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Nov 11, 2018

First Perihelion: Into the Unknown with Parker Solar Probe

Posted by in category: space

Good thing there are no traffic cameras in space! The #ParkerSolarProbe spacecraft reached a top speed of 213,200 miles per hour relative to the Sun during its first close approach to our closest star, setting a new record for spacecraft speed.☀️Learn more from NASA Sun Science about this mission of solar discovery: https://go.nasa.gov/2FgIky6

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Nov 11, 2018

NASA asteroid WARNING: Three giant asteroids to pass Earth THIS SATURDAY

Posted by in category: space

THREE giant asteroids will barrel past the planet this weekend on a so-called Close Earth Approach, NASA has warned.

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Nov 11, 2018

Astronomers Just Discovered Two Rogue Planets in Our Galaxy

Posted by in category: space

Polish astronomers just discovered two new planets in our galaxy. That’s cool news on its own, but these planets are different from most. Unlike almost all known planets, New Scientist reports, these two planets don’t orbit a star.

Instead, they drift aimlessly through the cold, dead void of space — and presumably spend their time writing angsty poetry.

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Nov 11, 2018

Our seedlings are sprouting on the International Space Station

Posted by in category: space

Astronaut Serena Auñón-Chancellor planted ‘Red Russian’ kale and ‘Dragoon’ lettuce in a special garden last month and if all goes well, they will be ready to enjoy for Thanksgiving! Dig in: https://go.nasa.gov/2F45vvj

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Nov 11, 2018

Synchronized telescopes put limits on mystery bursts

Posted by in category: alien life

A technological tango between 2 telescopes in the Australian outback has added an important piece to the puzzle of fast radio bursts.

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Nov 11, 2018

What makes us? Nature or nurture? The DNA debate comes back to life

Posted by in categories: biotech/medical, entertainment

An extraordinary new film about identical triplets throws doubt on the dominance of DNA.

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Nov 11, 2018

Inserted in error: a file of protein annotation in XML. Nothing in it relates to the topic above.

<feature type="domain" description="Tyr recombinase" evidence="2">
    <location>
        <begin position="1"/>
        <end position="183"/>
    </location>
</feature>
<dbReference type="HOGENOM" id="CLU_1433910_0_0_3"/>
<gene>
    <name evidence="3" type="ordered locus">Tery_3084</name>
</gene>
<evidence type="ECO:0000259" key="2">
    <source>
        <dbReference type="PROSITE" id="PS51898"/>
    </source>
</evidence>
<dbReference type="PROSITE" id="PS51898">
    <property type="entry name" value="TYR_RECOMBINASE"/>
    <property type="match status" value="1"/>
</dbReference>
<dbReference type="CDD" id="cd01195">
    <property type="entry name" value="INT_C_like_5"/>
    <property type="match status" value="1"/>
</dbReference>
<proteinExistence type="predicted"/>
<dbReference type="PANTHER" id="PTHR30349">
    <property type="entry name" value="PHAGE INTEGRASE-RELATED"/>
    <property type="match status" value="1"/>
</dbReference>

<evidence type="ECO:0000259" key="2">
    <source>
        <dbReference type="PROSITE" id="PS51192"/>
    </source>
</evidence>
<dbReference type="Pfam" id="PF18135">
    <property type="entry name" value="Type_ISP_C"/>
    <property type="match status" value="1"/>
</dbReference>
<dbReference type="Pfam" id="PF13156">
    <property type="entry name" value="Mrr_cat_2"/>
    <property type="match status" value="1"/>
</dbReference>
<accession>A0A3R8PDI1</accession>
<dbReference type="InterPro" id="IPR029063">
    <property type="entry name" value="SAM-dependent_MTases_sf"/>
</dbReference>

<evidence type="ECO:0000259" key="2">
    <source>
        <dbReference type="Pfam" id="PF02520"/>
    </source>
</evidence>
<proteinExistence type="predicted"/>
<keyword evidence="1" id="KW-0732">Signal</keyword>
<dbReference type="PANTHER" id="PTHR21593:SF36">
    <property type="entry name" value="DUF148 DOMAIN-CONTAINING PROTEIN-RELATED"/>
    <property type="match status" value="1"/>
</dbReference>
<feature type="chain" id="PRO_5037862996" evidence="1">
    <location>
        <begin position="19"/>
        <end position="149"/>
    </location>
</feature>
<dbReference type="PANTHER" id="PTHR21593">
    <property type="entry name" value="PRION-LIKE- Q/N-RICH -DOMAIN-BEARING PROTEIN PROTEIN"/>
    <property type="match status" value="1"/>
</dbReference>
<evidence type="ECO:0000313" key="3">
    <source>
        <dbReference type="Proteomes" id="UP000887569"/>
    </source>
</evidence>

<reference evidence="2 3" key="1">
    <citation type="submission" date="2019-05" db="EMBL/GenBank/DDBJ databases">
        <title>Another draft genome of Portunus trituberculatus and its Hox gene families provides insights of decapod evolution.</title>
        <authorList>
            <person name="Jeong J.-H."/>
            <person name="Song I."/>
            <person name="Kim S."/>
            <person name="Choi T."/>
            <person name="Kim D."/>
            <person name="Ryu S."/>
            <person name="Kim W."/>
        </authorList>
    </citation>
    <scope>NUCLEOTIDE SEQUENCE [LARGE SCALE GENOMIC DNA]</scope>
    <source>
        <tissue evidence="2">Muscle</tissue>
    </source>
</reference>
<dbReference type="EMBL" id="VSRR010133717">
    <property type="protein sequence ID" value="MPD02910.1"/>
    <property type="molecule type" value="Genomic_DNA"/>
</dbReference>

Samsung will soon test TVs that can be controlled with your brain

Posted by in categories: electronics, neuroscience

Samsung TVs are already some of the most popular options for high-end home theater systems, and the company is now using its television-making prowess to help people with disabilities live more normal lives. A new project by a Samsung team in Switzerland could yield the first smart TV that can be controlled with thoughts.

As CNET reports, Samsung has partnered with Swiss scientists to bring the system to life. Called ‘Project Pontis,’ the ultimate goal is to build a brain/software interface that will allow individuals with movement disabilities to control television features like channel switching and volume control with their brains rather than their bodies.

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Nov 11, 2018

Quantum ‘compass’ promises navigation without using GPS

Posted by in category: quantum physics

The technology could reduce the damage done by GPS satellite failures or jamming efforts.

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Nov 11, 2018

Potent, Cocaine-Like Motivational Drug Unveiled at Neuroscience Conference

Posted by in categories: biotech/medical, neuroscience

Motivation is such an intangible aspect of the human spirit that we often forget it has very real, neurochemical origins. We admire it in others and strive for it in ourselves (see: every Nike ad ever made), and now we are getting closer to potentially inducing that motivational feeling with drugs.

John Salamone, Ph.D., a professor at the University of Connecticut with a background in neural and behavioral pharmacology, has been working with the drug company Chronos Therapeutics to develop a drug that can restore motivation in people who have lost it — whether that’s due to the symptoms of depression, struggle with disease, or otherwise. He unveiled his early results on rats this week in a presentation at the Society For Neuroscience’s conference in San Diego, where he tells Inverse his board was bustling with activity:

“Basically we stood there for four hours and were busy the entire time,” says Salamone. The reception was overwhelmingly positive, he adds. “We didn’t have anyone say ‘This is crazy! This will never work!’”.

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Nov 11, 2018

Quantum ‘compass’ could allow navigation without relying on satellites

Posted by in categories: quantum physics, satellites

The UK’s first quantum accelerometer for navigation has been demonstrated by a team from Imperial College London and M Squared.

Most navigation today relies on a system (GNSS), such as GPS, which sends and receives signals from satellites orbiting the Earth. The is a self-contained system that does not rely on any external signals.

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